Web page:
Establish a connection between a process and a channel
#include <sys/neutrino.h> #include <sys/netmgr.h> int ConnectAttach( uint32_t nd, pid_t pid, int chid, unsigned index, int flags ); int ConnectAttach_r( uint32_t nd, pid_t pid, int chid, unsigned index, int flags );
- The node descriptor of the node (e.g. ND_LOCAL_NODE for the local node) on which the process that owns the channel is running; see " Node descriptors," below.
- The process ID of the owner of the channel. If pid is zero, the calling process is assumed.
- The channel ID, returned by ChannelCreate() , of the channel to connect to the process.
- The lowest acceptable connection ID.
Treating a connection as a file descriptor can lead to unexpected behavior. Therefore, you should OR _NTO_SIDE_CHANNEL into index when you create a connection. If you do this, the connection ID is returned from a different space than file descriptors; the ID is greater than any valid file descriptor.
Once created there's no difference in the use of the messaging primitives on this ID. The C library creates connections at various times without _NTO_SIDE_CHANNEL (e.g. during open()), however, it's unlikely that any applications would want to call it this way.
- If flags contains _NTO_COF_CLOEXEC, the connection is closed when your process calls an exec*() function to start a new process.
Use the -l c option to qcc to link against this library. This library is usually included automatically.
The ConnectAttach() and ConnectAttach_r() kernel calls establish a connection between the calling process and the channel specified by chid owned by the process specified by pid on the node specified by nd. Any function that passes a node descriptor can use either the value 0 or the constant ND_LOCAL_NODE to refer to the local node.
These functions are identical except in the way they indicate errors. See the Returns section for details.
If a process wants other processes to communicate with it, it typically uses name_attach() to create a channel and associate a name with it, and the sender process uses name_open() to locate that name and create a connection to it.
The return value is a connection ID, which is a small int representing the connection. The system returns the first available connection ID starting at the value specified by the index argument. Any thread in the calling process can use either MsgSendv() to send messages or MsgSendPulse() to send pulses over the connection. The connection ID is used directly as a POSIX file descriptor (fd) when communicating with I/O Resource managers such as a filesystem manager.
If you don't OR _NTO_SIDE_CHANNEL into index, this behavior might result:
- If file descriptor 0 is in use, file descriptor 1 isn't in use, and
you call ConnectAttach() with 0 specified for index,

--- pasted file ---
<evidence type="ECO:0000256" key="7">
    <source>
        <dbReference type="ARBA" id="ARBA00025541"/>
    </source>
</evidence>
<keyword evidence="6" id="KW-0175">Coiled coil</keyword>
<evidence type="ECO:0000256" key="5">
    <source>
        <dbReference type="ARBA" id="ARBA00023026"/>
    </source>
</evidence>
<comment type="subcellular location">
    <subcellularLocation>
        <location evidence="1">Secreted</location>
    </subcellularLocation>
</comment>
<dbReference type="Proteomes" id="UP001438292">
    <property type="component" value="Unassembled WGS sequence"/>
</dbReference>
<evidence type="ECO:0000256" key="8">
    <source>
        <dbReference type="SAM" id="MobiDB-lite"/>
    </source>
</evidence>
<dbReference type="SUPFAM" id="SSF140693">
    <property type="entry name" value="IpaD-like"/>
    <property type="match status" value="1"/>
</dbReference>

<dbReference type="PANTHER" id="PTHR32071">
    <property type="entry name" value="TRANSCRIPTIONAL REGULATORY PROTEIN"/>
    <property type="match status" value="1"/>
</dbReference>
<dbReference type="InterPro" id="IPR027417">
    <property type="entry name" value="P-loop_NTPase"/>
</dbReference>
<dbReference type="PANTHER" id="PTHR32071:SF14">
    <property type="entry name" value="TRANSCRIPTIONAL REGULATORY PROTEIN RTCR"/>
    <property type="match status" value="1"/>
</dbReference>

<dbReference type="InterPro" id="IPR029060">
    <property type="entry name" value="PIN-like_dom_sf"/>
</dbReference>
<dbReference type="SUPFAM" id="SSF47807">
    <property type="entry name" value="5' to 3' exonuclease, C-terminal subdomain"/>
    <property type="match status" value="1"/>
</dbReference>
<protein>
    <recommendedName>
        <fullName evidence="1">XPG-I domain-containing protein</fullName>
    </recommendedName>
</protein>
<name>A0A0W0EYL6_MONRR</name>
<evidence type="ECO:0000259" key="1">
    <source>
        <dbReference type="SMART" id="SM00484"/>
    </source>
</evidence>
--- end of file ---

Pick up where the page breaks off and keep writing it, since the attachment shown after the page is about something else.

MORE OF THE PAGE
a connection ID of 1 is returned.
File descriptor 1 (i.e. connection ID 1) is used as stdout, which is what printf() writes to. If your process makes any calls to printf(), NULL-terminated character strings are sent to the channel that you've connected to. Similar situations can happen with connection IDs 0 (stdin) and 2 (stderr).
- Depending on how a child process is created, it may inherit the parent's file descriptors.
Since connections are treated like file descriptors, a connection created by the parent without _NTO_SIDE_CHANNEL in index and without _NTO_COF_CLOEXEC in flags, causes a child process to inherit that connection during process creation. This inheritance is done during process creation by duplicating file descriptors.
During duplication, an _IO_DUP message (with 0x115 as the first 2 bytes) is sent to the receiver on the other side of the connection. The receiver won't be expecting this message.
If index has _NTO_SIDE_CHANNEL set, the index is ignored and the connection ID returned is the first available index in the _NTO_SIDE_CHANNEL space.
If a process creates multiple connections to the same channel, the system maintains a link count and shares internal kernel object resources for efficiency.
Connections are owned by the process and may be used simultaneously by any thread in the process. You can detach a connection by calling ConnectDetach() . If any threads are blocked on the channel (via MsgSendv()) at the time the connection is detached, the send fails and returns with an error.
Connections and connection IDs persist until you call ConnectDetach(), even if the other process dies.
The connection is strictly local (i.e. it doesn't resolve across the network) and is resolved on the first use of the connection ID.
These calls don't block.
The nd (node descriptor) is a temporary numeric description of a remote node.
The only difference between these functions is the way they indicate errors:
- A connection ID that's used by the message primitives. If an error occurs, the function returns -1 and sets errno .
- A connection ID that's used by the message primitives. This function does NOT set errno. If an error occurs, the function returns the negative of a value from the Errors section.
- Insufficent resources.
- One of the following:
- The value of index is outside the range of valid connection IDs. This error applies only to file descriptors, not side channels (there's no limit on the range for side channels).
- The combination of bits in the flags argument is invalid.
- The process has no unused file descriptors, or no file descriptors greater than or equal to index are available.
- The node indicated by nd doesn't exist.
- The process indicated by pid is no longer valid. It's going away, has core dumped, or become a zombie.
- The process that created the channel used the _NTO_CHF_PRIVATE flag to mark it as being private. For more information, see ChannelCreate() .
- The process indicated by pid, or the channel indicated by chid, doesn't exist.
Last modified: 2013-12-23